[editor's note: [Pictured: The Jewel in the crown for "So Dark The Night"
To read Tony d'Ambra's review Of "So Dark The Night..." just visit him here at Films Noir.net ]
DVDs and Blu-Ray Releases Here:
Garfield, Cooper, Invasion Of The Body Snatchers and a Couple Of Ranks' Films and Brighton Rock...
This Week Lobby Cards "Jewels in The Crown..." and a Happy Birthday! Wish To Glenn Ford...and Ty [rone] Power]
TO TAKE A CLOSER AT LOBBY CARDS JUST LOOK JUST FOLLOW THIS LINK TO
In order to Look at the New Cards added To This Month Batch Of Lobby Cards Just Follow The link To:
IN OTHER NEWS:
Actor Victor [John-Joseph] Mature's film career and life and Times Will be looked at in a book entitled..."The Films Of Victor Mature..." Which is set to be released in the Fall Of 2012...I think this book is a must-have for any fan Of actor Victor [John-Joseph] Mature.
[What a wonderful name...LOL ]
[Note: You can check-out the book cover here McFarland Publishers: Coming in the Fall..."The Films Of Victor [John-Joseph] Mature" and on my slide-rolls...too! Tks, ]
THE HISTORY Of THE LOBBY CARDS...
[Pictured: The "Jewel in the Crown" the title card from the film "Odd Man Out..." Starring actor James Mason]
In the days before multiplexes, movie theaters generally only had one screen and one movie. To boost ticket sales, studios printed paper advertisements of their films to entice potential audience members.
One of the more collectible forms of these ads was the lobby card, a small piece of card stock that theaters posted in their lobbies to promote a featured film. In a sense, the lobby card was the small relative of the movie poster.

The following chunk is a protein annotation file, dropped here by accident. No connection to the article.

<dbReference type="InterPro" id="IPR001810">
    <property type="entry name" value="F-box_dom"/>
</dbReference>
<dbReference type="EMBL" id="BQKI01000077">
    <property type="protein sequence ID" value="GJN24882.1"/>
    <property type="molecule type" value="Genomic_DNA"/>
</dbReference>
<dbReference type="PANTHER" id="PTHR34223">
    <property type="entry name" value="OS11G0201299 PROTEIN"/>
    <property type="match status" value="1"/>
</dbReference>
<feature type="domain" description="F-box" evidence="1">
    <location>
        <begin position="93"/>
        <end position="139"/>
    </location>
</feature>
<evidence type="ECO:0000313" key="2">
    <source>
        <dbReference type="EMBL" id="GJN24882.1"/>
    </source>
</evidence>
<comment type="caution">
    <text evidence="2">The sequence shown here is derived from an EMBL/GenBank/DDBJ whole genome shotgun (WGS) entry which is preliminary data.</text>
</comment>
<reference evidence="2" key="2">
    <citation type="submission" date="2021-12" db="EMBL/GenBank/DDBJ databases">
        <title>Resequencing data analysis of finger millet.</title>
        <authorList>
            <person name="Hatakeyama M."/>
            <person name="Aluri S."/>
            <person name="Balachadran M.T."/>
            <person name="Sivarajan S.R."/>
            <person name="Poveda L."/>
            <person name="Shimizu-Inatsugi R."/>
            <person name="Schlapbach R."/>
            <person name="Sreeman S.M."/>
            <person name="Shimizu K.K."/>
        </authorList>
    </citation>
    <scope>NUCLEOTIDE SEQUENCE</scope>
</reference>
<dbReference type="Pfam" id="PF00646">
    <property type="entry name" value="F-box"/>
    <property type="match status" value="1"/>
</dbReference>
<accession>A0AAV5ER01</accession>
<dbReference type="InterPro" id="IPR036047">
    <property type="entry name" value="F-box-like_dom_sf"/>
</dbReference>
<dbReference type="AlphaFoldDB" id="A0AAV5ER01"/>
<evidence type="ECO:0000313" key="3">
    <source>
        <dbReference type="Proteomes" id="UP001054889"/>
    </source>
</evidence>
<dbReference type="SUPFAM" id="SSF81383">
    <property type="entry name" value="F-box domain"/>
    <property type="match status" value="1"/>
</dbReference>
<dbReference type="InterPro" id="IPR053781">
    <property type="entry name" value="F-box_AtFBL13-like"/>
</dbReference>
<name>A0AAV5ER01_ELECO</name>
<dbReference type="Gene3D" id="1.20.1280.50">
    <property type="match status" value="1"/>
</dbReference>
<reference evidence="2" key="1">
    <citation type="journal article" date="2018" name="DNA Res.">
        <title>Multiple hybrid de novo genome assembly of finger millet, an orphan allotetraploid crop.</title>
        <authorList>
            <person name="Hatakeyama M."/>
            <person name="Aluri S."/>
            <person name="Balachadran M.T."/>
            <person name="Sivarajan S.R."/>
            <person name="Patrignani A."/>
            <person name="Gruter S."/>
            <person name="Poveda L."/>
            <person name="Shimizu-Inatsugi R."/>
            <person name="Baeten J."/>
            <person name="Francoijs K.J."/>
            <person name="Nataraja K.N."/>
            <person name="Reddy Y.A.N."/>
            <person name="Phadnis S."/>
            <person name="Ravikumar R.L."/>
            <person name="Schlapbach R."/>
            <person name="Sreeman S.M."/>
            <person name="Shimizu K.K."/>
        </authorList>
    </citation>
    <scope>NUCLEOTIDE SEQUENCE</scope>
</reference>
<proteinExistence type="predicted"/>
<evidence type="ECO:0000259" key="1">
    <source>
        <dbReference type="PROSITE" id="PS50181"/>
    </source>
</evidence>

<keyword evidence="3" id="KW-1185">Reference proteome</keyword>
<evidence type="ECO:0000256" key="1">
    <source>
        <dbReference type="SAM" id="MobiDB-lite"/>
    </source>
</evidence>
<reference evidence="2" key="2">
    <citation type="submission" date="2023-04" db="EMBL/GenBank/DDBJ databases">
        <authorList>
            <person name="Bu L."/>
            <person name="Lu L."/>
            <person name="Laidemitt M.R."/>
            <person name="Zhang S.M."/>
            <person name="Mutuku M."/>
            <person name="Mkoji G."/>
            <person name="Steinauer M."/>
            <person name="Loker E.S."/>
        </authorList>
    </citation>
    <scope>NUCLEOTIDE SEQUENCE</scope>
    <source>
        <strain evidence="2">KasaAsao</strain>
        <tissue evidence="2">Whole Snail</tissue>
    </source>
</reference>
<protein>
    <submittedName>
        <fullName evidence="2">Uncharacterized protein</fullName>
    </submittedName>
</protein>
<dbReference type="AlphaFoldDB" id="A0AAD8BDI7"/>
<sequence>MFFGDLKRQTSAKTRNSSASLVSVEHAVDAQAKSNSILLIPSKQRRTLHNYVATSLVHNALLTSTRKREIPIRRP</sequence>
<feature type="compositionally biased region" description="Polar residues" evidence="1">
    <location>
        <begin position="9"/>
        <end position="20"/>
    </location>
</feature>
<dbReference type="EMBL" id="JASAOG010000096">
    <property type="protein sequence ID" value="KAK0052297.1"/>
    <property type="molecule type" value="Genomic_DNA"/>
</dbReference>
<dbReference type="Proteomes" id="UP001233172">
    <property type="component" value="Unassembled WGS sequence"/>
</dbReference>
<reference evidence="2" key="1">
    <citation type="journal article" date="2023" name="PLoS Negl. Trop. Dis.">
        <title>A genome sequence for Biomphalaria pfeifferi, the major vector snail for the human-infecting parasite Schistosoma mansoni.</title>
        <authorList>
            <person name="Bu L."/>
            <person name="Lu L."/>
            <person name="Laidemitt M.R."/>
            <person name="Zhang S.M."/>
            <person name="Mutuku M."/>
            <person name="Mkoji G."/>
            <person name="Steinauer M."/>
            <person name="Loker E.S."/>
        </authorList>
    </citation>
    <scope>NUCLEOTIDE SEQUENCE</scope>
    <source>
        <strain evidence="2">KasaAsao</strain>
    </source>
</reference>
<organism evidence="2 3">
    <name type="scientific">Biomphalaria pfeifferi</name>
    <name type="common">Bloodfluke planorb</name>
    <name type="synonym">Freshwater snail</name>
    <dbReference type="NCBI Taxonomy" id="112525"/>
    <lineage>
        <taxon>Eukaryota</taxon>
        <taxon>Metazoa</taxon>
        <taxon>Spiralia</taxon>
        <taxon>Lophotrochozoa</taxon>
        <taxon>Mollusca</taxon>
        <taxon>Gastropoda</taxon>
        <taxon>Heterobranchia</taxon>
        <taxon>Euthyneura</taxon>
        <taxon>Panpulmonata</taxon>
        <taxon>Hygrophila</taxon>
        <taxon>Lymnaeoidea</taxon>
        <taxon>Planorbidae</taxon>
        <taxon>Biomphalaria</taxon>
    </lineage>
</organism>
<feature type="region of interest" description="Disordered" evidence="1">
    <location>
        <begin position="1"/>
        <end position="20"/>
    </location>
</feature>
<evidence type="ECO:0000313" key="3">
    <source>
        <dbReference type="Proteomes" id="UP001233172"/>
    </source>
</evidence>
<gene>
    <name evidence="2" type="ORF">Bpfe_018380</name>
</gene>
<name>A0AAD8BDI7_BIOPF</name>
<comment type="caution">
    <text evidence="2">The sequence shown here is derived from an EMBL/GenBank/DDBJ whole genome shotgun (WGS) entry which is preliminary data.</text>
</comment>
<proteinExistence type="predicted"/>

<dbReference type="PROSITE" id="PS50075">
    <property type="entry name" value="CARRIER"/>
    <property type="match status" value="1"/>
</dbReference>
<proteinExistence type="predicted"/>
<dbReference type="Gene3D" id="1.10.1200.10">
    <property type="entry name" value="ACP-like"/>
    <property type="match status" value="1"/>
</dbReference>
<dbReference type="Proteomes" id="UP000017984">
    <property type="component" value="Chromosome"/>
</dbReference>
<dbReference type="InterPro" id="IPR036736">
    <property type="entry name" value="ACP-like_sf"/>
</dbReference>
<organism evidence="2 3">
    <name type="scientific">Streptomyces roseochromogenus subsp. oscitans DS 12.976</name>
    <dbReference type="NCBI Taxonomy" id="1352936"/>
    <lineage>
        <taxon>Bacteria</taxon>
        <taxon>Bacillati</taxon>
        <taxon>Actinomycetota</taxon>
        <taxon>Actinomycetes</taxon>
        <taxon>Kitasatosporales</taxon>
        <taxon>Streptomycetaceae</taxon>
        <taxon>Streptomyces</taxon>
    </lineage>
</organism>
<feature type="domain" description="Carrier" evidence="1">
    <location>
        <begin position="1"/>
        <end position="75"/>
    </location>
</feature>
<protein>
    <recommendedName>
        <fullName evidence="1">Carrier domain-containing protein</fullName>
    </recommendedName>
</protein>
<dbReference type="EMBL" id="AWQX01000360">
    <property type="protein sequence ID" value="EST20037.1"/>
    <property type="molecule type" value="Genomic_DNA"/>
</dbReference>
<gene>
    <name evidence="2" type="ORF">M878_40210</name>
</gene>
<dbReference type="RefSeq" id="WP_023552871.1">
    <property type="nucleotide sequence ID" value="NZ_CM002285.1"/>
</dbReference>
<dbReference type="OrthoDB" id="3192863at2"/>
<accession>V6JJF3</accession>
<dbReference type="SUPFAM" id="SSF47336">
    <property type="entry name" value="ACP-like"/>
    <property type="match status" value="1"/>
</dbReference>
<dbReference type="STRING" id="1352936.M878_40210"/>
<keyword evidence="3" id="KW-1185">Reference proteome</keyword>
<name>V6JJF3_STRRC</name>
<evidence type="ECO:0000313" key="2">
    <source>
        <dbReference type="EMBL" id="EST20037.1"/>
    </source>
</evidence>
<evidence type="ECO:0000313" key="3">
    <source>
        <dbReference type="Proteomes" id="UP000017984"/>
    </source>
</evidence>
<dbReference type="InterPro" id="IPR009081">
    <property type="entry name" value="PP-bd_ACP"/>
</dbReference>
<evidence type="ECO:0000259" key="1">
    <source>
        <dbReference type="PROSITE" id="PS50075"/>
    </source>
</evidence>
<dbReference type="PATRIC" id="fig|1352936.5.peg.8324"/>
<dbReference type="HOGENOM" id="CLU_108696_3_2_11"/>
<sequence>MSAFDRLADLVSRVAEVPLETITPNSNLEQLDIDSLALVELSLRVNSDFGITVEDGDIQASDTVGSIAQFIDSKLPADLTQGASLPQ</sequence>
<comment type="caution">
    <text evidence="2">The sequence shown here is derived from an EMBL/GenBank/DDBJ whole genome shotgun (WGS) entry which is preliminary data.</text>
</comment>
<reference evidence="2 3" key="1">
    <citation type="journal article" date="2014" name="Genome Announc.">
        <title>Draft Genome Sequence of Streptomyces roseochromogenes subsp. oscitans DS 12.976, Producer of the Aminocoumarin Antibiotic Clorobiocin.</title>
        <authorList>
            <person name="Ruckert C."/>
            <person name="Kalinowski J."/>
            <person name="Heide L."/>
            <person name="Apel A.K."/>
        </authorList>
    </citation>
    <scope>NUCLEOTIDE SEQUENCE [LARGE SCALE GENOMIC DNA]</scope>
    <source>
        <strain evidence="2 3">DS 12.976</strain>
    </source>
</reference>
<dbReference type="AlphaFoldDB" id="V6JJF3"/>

The first lobby cards, introduced around 1910, measured eight by 10 inches and were printed in black and white. Eventually, with advances in heliotype and photogelatin techniques, these cards had three colors (blue, yellow, and pink). Other cards were hand-colored using a stencil.
The eight- by 10-inch cards quickly gave way to 11- by 14-inch cards, which became known as the “standard” size. In the 1920s, a “jumbo” size was introduced which measured 14 by 17 inches. Finally, the “mini” size was introduced in the 1930s as a rebirth of the eight by 10 size (another version was printed on eight- by 14-inch stock).
Jumbo cards were printed on their own, not as part of a series, but mini and standard lobby cards generally came in sets of eight, though sets of nine, 12, and even 16 or more were not uncommon.
The first card in these sets was almost always the title card, which included an attention-grabbing image alongside the film’s title, slogan, and main acting credits. As a notable exception, Paramount never printed title cards.
To Check-Out "Odd Man Out" Lobby Cards Up Close and Personal Just Follow This Link to...
Shadow Street The Best Of British Film Noir
Following the title card [The Jewel in the Crown] were several “scene” cards, which featured still shots from the film. The first two or three scene cards generally promoted the major stars; the two or three after that usually showed minor actors.
[editor's note: What makes the eight lobby cards from the 1947 film "Odd Man Out" unique is the fact, that the title card is in colour and the other 7 cards are in black and white...]
The last card or two in the set are known today as “dead cards,” a phrase coined by movie-art collectors because these cards are generally the least desirable in the set. These cards depict extras or scenery from the film.
All of these cards were numbered in the order they were supposed to appear in the series. Before the 1960s, a card’s identifying number could be found in the corner of the artwork. In the ’60s, the number was moved to the bottom border of the card.
Collectors generally prize lobby cards based on the order they appeared in a set—title cards are considered the most valuable, followed by those with major actors, those with minor actors, and finally the dead cards. Collectors generally only bother with dead cards when they are trying to complete a full set.
[Film Noir and all Of it's gritty "Grittiness..."]
coldspace Published by The Eunoia Review - The grey stripped asphalt of the lonely country road outside his home would soon bring mourners. It was the coldest winter in over fifty years. Could he ...
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